Is another political controversy brewing around Amarnath yatra?
Separatist groups cite environmental concerns, oppose SC ruling on permanent upgradation of route
The Supreme Court’s intervention was expected to depoliticise the pilgrimage to Amarnath cave shrine but it appears that the court’s role may also snowball into a political controversy, with separatists and civil society groups in Kashmir opposing the court’s ruling on the upgradation of the infrastructure along the route. All eyes are now on a report being submitted by Special High Powered Committee set up by the court to examine the issues facing the yatra.
In its interim ruling, on 13 August, the Apex Court had directed the government to complete the construction of road before the onset of winter. On 20 July, the court had taken suo moto cognisance of the rising toll of mortality through the pilgrimage and set up a committee headed by Jammu and Kashmir Governor NN Vohra to find out what was wrong.
The JK Government, however, is interpreting the court order on the construction of the road, differently. On Sunday 19 August, on the eve of Eid-ul-Fitr, the finance minister Abdur Raheem Rather in a hastily called press conference ruled out any plan to build a road to the holy cave. Significantly, he was flanked by the senior Congress leader and the health minister Sham Lal, to demonstrate that there were no differences on the issue between the coalition partners. Lal compared the reports about the construction of road as part of the “disinformation campaign”.
This has created the a potentially volatile situation for the government. There could be little room for manoeuvre if the Special Committee on the Amarnath yatra suggests the creation of infrastructure along the route. The committee, however, said it has the mandate to give its opinion on seven major areas of concern with the yatra.
One concern is the upgradation of health facilities available to yatris along the route. Second, is the committee has to suggest measures to protect the environment. Third, is the provision of essential amenities for the pilgrims at the base camp. Fourth, a decision has to be taken on the methods being adopted for the collection and the disposal of solid waste. Fifth, what are the facilities and equipments available to treat conditions like shortness of breath, cardiac arrest and the other heart related ailments. Sixth, what are the measures needed to avoid deaths in future pilgrimages. Seventh, the measures planned to regulate the massive rush of the pilgrims.
The separatists have already opposed the construction of infrastructure along the route citing the fragile environment of the high-altitude area. Moderate Hurriyat chairman Mirwaiz Umar Farooq was the first to oppose the construction of the road to the cave.
“It is unfortunate that when the government fears public backlash on some issues, they use courts to facilitate it for them. I appeal the Supreme Court of India to keep the ecological balance of the area in mind while taking any decision,” Mirwaiz said. He, however, said the people of Kashmir will welcome yatris with their traditional hospitality. “But some people want the temporary road to the cave to be developed as a permanent road and have approached Supreme Court”.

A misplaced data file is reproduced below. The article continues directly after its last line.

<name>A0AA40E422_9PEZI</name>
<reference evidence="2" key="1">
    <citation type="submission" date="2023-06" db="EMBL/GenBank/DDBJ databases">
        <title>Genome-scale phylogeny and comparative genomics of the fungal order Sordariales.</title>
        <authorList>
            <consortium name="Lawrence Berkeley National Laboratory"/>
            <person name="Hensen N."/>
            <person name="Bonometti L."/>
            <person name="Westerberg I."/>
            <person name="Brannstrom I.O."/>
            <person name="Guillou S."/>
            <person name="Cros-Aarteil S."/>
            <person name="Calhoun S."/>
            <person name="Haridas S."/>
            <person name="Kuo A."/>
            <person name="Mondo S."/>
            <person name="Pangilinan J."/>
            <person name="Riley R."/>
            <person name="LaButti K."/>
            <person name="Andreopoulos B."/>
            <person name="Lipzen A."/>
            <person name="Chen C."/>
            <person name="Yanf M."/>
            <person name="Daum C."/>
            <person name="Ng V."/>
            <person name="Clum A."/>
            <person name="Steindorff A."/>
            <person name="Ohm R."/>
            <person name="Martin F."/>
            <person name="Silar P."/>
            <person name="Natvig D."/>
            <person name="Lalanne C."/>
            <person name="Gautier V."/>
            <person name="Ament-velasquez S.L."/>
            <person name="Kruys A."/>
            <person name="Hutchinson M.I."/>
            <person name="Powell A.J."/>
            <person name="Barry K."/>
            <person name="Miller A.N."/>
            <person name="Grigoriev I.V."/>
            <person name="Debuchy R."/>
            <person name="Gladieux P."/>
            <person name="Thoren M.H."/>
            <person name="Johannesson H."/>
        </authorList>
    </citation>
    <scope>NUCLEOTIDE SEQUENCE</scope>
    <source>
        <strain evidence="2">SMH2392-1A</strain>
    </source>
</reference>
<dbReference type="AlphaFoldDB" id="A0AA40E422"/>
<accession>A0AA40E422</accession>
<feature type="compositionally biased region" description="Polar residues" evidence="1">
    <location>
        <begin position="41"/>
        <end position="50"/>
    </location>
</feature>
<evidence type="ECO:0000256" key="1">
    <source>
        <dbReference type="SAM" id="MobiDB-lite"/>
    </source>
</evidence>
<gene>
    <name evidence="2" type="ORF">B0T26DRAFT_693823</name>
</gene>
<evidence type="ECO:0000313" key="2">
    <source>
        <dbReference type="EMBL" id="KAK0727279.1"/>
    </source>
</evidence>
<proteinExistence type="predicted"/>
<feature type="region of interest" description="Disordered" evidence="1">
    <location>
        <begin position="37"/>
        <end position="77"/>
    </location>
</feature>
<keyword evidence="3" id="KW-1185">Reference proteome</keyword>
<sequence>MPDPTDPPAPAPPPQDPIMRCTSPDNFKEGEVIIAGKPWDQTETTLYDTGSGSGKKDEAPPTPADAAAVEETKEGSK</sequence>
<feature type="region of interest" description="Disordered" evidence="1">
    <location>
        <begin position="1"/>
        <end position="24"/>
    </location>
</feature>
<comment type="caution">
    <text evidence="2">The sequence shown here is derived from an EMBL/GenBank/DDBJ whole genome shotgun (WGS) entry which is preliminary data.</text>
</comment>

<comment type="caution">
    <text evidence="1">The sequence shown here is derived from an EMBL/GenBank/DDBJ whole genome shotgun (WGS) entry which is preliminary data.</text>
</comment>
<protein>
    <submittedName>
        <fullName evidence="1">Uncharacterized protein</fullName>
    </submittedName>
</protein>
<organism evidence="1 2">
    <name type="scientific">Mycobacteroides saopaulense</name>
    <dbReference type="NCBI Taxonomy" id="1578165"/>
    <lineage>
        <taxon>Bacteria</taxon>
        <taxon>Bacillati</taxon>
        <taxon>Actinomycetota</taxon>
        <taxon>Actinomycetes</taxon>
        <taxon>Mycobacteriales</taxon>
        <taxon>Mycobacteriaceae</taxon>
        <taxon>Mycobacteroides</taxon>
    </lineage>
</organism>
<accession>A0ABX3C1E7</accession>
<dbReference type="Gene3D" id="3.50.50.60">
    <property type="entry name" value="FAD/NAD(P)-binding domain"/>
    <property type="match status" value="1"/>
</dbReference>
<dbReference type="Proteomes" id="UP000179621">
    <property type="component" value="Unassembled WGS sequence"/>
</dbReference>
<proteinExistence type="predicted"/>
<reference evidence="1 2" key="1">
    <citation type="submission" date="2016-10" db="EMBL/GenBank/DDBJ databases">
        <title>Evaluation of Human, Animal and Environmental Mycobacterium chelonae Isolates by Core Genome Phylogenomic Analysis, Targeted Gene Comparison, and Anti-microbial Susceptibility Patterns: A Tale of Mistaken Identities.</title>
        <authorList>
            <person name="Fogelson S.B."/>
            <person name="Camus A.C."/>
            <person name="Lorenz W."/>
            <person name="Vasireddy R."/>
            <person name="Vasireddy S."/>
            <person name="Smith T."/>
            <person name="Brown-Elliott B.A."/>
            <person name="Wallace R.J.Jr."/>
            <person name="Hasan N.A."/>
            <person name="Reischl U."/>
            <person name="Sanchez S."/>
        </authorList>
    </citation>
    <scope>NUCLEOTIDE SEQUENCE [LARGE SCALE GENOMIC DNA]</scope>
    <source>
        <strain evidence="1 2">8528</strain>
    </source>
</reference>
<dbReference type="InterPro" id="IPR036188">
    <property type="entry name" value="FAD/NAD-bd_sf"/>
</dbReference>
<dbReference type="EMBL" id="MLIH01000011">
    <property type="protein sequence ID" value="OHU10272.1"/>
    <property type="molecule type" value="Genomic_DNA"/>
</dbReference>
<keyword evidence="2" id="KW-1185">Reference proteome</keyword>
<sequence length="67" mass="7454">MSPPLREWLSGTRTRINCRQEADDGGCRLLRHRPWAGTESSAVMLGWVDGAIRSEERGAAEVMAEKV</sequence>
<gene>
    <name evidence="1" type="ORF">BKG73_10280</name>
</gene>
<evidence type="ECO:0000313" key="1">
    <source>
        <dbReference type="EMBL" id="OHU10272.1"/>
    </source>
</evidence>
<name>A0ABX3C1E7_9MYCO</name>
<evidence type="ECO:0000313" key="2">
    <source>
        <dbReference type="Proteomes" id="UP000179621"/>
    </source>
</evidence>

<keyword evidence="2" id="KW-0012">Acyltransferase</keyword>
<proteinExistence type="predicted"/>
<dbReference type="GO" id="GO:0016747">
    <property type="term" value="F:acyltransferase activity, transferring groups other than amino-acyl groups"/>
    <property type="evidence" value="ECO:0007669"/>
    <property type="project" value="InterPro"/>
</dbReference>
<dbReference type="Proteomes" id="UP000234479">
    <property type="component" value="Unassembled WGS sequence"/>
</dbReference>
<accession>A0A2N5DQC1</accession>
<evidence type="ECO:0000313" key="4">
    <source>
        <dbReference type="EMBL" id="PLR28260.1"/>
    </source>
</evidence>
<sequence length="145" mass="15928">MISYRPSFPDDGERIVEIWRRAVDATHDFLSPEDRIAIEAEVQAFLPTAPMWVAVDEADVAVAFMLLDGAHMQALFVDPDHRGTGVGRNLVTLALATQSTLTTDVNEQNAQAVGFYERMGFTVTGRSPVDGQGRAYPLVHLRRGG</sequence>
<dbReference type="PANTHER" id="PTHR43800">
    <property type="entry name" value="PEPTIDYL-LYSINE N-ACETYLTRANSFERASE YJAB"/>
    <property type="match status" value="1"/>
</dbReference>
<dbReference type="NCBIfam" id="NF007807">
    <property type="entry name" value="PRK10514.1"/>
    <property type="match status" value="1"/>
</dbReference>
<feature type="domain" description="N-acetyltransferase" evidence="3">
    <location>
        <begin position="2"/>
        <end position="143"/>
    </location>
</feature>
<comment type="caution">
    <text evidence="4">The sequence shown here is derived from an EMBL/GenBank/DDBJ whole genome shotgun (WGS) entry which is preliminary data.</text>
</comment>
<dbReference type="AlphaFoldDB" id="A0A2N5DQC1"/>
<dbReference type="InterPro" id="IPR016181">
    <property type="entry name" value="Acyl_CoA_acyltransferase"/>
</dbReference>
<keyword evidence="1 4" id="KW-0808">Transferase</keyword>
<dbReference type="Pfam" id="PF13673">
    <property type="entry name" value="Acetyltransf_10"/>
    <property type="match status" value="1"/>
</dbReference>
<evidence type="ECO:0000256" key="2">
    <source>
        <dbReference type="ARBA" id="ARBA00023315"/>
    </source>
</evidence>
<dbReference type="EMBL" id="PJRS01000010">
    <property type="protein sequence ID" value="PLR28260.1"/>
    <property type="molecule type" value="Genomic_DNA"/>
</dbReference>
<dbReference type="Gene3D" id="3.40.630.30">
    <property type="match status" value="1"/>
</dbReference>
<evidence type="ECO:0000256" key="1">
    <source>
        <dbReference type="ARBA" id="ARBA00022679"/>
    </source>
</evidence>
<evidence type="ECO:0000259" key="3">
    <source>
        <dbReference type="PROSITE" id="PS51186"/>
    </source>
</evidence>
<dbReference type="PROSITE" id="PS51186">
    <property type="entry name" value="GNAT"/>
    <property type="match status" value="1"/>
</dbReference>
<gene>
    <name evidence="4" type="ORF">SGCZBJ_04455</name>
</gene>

Following Mirwaiz’s statement, the Valley’s civil society groups such as Coalition of Civil Society, Pahalgam Peoples' Welfare Organisation and Centre for Environmental Law in a joint resolution expressed their “serious concern” for the construction of the road. “While we fully share governmental concern to ensure good health and well-being of the pilgrims, we believe that the yatra must be conducted in accordance with the National Environment Policy, the State Forest Policy and also the Nitish Sengupta Committee recommendations,” the resolution read.
“We strongly believe that the principles of conservation for environment and administrative facilitation as applied to the pilgrimage to Gangotri and the larger conservation plans for the Ganga river be applied to the pilgrimage to the Amarnath shrine as was the established practice in the past. Any politicisation of the pilgrimage could be fraught with serious consequences”.
These groups are now seeking help from the environmentalists across the country. “We want to get the environmental groups outside Kashmir to study the impact of the unregulated pilgrim rush on the ecology of the area,” Khurram Parvez, the coordinator of Coalition of Civil Society told TEHELKA.
On the other hand, groups like Vishwa Hindu Parishad are pitching for the creation of the adequate infrastructure along the route. Their view is that the government is succumbing to the pressure from separatists on pilgrimage. Earlier this year, VHP staged protests in Jammu against the curtailment of yatra to 39 days. The party also threatened to launch a nationwide agitation.
Now, when the discourse is building around the provision of concrete infrastructure for the pilgrims along the yatra route, Kashmir stands again precariously poised. Any move to build road or construct permanent structure is likely to lead to a backlash in Valley which in turn may trigger a similar response in Jammu and elsewhere in the country.
Riyaz Wani is a Special Correspondent with Tehelka.